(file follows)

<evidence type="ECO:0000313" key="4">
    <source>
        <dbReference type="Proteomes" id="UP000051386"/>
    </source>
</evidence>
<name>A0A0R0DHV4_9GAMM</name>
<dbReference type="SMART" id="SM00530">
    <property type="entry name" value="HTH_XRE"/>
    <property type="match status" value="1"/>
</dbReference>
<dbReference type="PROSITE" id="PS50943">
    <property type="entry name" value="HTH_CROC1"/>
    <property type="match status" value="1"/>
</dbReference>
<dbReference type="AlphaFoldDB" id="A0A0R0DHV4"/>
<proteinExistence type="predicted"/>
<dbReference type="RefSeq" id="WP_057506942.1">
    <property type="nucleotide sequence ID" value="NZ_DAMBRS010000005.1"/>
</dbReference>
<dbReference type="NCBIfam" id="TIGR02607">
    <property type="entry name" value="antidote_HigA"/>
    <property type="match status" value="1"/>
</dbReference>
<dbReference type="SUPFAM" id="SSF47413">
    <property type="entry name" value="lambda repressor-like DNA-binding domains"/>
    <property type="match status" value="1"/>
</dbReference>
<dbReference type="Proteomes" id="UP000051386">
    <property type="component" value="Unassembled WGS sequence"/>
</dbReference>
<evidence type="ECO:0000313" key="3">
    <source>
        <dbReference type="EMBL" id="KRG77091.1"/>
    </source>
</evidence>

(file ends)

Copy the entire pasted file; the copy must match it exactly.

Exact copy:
<evidence type="ECO:0000313" key="4">
    <source>
        <dbReference type="Proteomes" id="UP000051386"/>
    </source>
</evidence>
<name>A0A0R0DHV4_9GAMM</name>
<dbReference type="SMART" id="SM00530">
    <property type="entry name" value="HTH_XRE"/>
    <property type="match status" value="1"/>
</dbReference>
<dbReference type="PROSITE" id="PS50943">
    <property type="entry name" value="HTH_CROC1"/>
    <property type="match status" value="1"/>
</dbReference>
<dbReference type="AlphaFoldDB" id="A0A0R0DHV4"/>
<proteinExistence type="predicted"/>
<dbReference type="RefSeq" id="WP_057506942.1">
    <property type="nucleotide sequence ID" value="NZ_DAMBRS010000005.1"/>
</dbReference>
<dbReference type="NCBIfam" id="TIGR02607">
    <property type="entry name" value="antidote_HigA"/>
    <property type="match status" value="1"/>
</dbReference>
<dbReference type="SUPFAM" id="SSF47413">
    <property type="entry name" value="lambda repressor-like DNA-binding domains"/>
    <property type="match status" value="1"/>
</dbReference>
<dbReference type="Proteomes" id="UP000051386">
    <property type="component" value="Unassembled WGS sequence"/>
</dbReference>
<evidence type="ECO:0000313" key="3">
    <source>
        <dbReference type="EMBL" id="KRG77091.1"/>
    </source>
</evidence>